What happened to Canada News?

Summer 2000 CSANews Issue 35  |  Posted date : Mar 05, 2007.Back to list

This is a question that I've been asked many times since "The Weekly Newspaper Keeping Canadians In the Sunbelt Informed" stopped publishing last February after 18 years of providing a valuable service to Canadian snowbirds. The Burgoyne family of St. Catharines, Ont., publishers of that city's daily, The Standard (now owned by Southam), founded the paper in 1982. I joined Canada News as its publisher and only employee in September 1983. My wife, Sally, joined me the following year. Our office was our garage.

Ten years later, in the early '90s, circulation had reached 18,000 paid and 3,000 freely distributed. There were now nine full-time and three part-time employees publishing 26 winter and five summer issues from new offices in Auburndale, Fla. It was at that time that a competitor entered the market: The Sun Times of Canada, based in Tampa.

The market proved to be too small to support two papers, and although Canada News was holding its own, The Sun Times was going through some growing pains. In the fall of 1995, after months of negotiations, The Sun Times purchased Canada News. Under the new management of Canadian Media Enterprises-and to my disappointment-the new owners continued to publish both papers. In consideration of this decision and other issues, I resigned from my part-time duties with the paper in February 1996, but Sally remained.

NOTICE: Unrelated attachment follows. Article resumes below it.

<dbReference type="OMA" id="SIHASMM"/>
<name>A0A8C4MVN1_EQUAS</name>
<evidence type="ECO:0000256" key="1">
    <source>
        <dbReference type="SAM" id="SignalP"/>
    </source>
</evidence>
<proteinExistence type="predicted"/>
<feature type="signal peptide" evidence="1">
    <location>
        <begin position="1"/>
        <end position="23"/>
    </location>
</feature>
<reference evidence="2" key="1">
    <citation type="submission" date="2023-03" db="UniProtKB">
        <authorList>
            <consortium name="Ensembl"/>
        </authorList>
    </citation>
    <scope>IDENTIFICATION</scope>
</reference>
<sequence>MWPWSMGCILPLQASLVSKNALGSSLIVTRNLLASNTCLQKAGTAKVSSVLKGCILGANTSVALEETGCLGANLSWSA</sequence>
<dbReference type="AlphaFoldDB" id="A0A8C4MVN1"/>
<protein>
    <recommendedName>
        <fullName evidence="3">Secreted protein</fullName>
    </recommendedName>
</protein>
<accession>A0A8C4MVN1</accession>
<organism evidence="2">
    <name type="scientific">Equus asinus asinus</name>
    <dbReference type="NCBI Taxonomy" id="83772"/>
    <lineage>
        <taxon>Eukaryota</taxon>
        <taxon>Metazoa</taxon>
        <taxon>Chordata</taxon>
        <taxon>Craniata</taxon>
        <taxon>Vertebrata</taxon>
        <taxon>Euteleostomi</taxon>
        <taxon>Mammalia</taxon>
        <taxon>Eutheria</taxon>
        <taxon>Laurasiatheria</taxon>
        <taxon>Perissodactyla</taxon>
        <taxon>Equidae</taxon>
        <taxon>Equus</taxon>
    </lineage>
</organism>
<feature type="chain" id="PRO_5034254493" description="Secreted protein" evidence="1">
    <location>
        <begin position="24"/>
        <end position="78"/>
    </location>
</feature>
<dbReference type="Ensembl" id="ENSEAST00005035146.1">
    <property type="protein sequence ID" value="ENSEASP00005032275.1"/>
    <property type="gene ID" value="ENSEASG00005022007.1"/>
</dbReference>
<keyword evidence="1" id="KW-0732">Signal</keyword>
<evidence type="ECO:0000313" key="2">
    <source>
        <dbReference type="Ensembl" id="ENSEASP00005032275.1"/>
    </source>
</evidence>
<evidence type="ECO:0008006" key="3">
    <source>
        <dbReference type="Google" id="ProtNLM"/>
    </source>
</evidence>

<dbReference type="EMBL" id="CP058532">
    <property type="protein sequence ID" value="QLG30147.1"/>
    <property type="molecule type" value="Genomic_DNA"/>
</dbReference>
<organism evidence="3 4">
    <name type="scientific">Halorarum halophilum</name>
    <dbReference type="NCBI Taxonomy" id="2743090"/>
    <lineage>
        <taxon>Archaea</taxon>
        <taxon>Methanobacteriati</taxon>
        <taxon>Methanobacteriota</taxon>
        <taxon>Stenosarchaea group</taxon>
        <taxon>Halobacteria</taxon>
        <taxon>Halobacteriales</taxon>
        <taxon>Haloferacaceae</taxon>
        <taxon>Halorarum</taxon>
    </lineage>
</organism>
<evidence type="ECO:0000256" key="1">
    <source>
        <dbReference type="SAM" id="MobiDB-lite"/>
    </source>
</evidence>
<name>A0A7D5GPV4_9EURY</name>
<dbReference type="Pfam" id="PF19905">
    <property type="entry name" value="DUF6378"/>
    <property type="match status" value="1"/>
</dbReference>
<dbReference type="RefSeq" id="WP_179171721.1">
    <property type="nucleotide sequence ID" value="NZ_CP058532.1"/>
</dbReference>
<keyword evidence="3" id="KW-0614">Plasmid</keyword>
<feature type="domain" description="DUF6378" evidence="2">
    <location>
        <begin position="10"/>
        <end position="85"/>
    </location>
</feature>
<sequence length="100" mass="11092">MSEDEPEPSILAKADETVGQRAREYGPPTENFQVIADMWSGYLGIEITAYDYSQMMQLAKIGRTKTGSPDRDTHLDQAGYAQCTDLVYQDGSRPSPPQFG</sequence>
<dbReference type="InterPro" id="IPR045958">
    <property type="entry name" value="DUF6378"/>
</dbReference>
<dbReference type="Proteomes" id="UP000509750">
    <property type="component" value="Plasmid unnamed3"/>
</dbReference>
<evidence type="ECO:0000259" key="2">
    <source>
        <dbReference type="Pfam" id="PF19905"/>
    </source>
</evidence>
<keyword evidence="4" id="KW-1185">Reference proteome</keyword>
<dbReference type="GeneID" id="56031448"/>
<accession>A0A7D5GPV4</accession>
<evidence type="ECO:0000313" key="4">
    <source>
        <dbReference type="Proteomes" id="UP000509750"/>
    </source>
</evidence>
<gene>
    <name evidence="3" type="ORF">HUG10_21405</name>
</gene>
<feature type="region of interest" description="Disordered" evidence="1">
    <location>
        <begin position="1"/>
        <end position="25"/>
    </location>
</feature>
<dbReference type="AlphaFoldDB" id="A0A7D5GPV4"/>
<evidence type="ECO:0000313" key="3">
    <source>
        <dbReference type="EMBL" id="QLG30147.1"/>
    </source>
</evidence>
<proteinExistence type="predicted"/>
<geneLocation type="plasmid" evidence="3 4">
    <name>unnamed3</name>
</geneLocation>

Both papers were published until November 1999 when The Sun Times was merged with Canada News. When the paper ceased publishing last February, it's my estimation that it had a circulation of about 7,000, and that figure included both papers! There were only two full-time and several part-time employees. Sally left the paper three weeks prior to the closing.

What happened? As you can see, there was a dramatic decline in circulation. Some of it was due to the declining market and that pass-along (where a subscriber passes on his or her paper to other people) was a major problem, as it was from the paper's beginning. Don't misunderstand me, pass-along was a good thing: especially in the early years, it introduced the paper to other people. The problem, however, was getting those other people to subscribe. Also in my opinion, publishing both papers was a negative move.

As most of you know, advertising is the lifeblood of the media. Unfortunately, the winter issues of the paper lacked this very important commodity. When the two papers papers were merged the advertising rates nearly doubled and some advertisers objected to paying these high rates and either cancelled their ads or reduced their size.

Here's another question I was asked quite frequently: "Do you think there will be any subscriber refunds?" So I spoke with Barbara Boyd, one of the owners, who told me, "Yes, there will be and they will be processed in May or June and sent to subscribers at their addresses in Canada."

I also asked Barbara if the paper was for sale. She responded, "No, not now." I took it one step further and asked if they were looking for new financing. She said yes, and that they were currently speaking with some interested prospects. She also told me that they hope to publish this summer and maybe even this fall-let's hope that happens!

As of August 9, to my knowledge no refund has been sent out.